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What is your level of Innovation Maturity?

Innovation Maturity Introduction

When it comes to innovation, no two companies are likely to be pursuing innovation in the same way, and they are also likely to be at different stages of innovation maturity. Because of this, even if you found out what your competitor’s innovation strategy was, it would be of no use to you. It is necessary for an innovation strategy to be tailored to your organization’s level of innovation maturity, your corporate strategy, and your innovation vision.

Free Innovation Maturity AssessmentAn organization’s innovation maturity level is important because you must first master a certain set of basic innovation capabilities before implementing more advanced innovation approaches into your strategy. For example, an organization just getting started on their innovation journey would be foolish to try and implement open innovation in their organization. Every organization should get their idea generation (including evolution), idea evaluation, and idea commercialization policies and processes working well with their employees first before opening themselves up to the outside world. Your organization’s innovation strategy must be appropriate to your level of innovation maturity for your innovation efforts to be successful.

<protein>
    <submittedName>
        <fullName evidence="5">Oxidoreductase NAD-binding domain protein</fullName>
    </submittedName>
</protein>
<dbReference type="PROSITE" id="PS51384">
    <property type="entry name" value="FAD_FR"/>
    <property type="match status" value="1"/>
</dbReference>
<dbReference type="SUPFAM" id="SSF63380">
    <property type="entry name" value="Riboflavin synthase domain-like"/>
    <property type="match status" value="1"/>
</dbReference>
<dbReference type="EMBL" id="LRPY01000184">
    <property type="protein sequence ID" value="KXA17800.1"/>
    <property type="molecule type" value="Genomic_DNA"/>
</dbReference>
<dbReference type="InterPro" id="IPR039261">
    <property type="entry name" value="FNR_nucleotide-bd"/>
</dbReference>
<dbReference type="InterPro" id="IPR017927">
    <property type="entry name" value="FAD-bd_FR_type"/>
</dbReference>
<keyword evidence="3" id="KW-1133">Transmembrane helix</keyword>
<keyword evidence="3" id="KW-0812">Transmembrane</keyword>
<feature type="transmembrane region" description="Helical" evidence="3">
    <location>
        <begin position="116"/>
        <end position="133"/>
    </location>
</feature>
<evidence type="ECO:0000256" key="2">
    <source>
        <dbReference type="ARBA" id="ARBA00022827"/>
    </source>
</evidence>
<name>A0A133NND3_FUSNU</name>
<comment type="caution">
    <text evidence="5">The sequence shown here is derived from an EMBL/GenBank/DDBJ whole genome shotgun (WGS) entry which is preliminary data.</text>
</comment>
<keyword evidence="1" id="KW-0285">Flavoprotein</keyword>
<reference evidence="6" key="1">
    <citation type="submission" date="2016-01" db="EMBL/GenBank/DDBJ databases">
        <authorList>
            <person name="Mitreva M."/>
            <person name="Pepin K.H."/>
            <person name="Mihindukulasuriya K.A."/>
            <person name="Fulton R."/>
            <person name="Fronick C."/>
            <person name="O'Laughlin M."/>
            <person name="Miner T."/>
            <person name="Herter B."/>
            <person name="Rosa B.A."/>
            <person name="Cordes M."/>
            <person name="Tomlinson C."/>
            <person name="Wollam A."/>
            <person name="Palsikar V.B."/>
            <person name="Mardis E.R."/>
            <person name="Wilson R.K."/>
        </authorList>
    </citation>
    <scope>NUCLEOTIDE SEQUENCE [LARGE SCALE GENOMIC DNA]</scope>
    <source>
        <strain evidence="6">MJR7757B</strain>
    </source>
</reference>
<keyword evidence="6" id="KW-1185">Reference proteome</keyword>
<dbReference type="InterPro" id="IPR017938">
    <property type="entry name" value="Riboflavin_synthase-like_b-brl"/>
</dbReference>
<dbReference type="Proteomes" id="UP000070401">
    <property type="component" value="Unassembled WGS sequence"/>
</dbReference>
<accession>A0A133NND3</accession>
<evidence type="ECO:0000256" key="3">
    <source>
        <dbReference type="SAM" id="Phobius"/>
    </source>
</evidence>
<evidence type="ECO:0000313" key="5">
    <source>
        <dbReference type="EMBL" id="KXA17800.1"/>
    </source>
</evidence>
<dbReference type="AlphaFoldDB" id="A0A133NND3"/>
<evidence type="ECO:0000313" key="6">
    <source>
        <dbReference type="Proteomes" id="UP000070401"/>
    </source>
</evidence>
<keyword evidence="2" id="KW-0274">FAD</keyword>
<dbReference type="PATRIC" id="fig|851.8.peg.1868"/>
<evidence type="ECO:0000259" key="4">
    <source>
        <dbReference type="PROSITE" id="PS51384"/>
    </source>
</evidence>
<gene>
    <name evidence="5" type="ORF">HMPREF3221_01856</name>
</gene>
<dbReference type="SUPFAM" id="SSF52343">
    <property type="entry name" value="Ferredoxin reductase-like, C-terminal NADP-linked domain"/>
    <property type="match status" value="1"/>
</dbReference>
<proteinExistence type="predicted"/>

I developed the graphic below to explain the different levels of innovation maturity based on some thinking from Wharton professors Christian Terwiesch and Karl T. Ulrich, and I think it allows executives to determine at a glance where their organization is across the spectrum. I hope you find it useful.

Free Innovation Maturity Assessment

Special OfferTo help people evaluate their level of innovation maturity against the above graphic, I am sharing the 50 question innovation maturity assessment I use with clients. The assessment is most powerful when answers are gathered at multiple levels of the organization across several groups and several sites, but you can also fill it out yourself and get instant feedback – for FREE.

To get even more out of the innovation maturity assessment, for a nominal fee, I can help you organize a multiple group and/or multiple physical location survey of people in the organization to capture not just your level of innovation maturity, but also to provide preliminary innovation diagnostics on the areas of innovation challenge and opportunity in your organization.

I can set up a research study to capture a baseline innovation maturity level and analyze the data to unlock insights about the relative health of your innovation efforts. For a limited time, I will provide this service for the special introductory price of $499.99.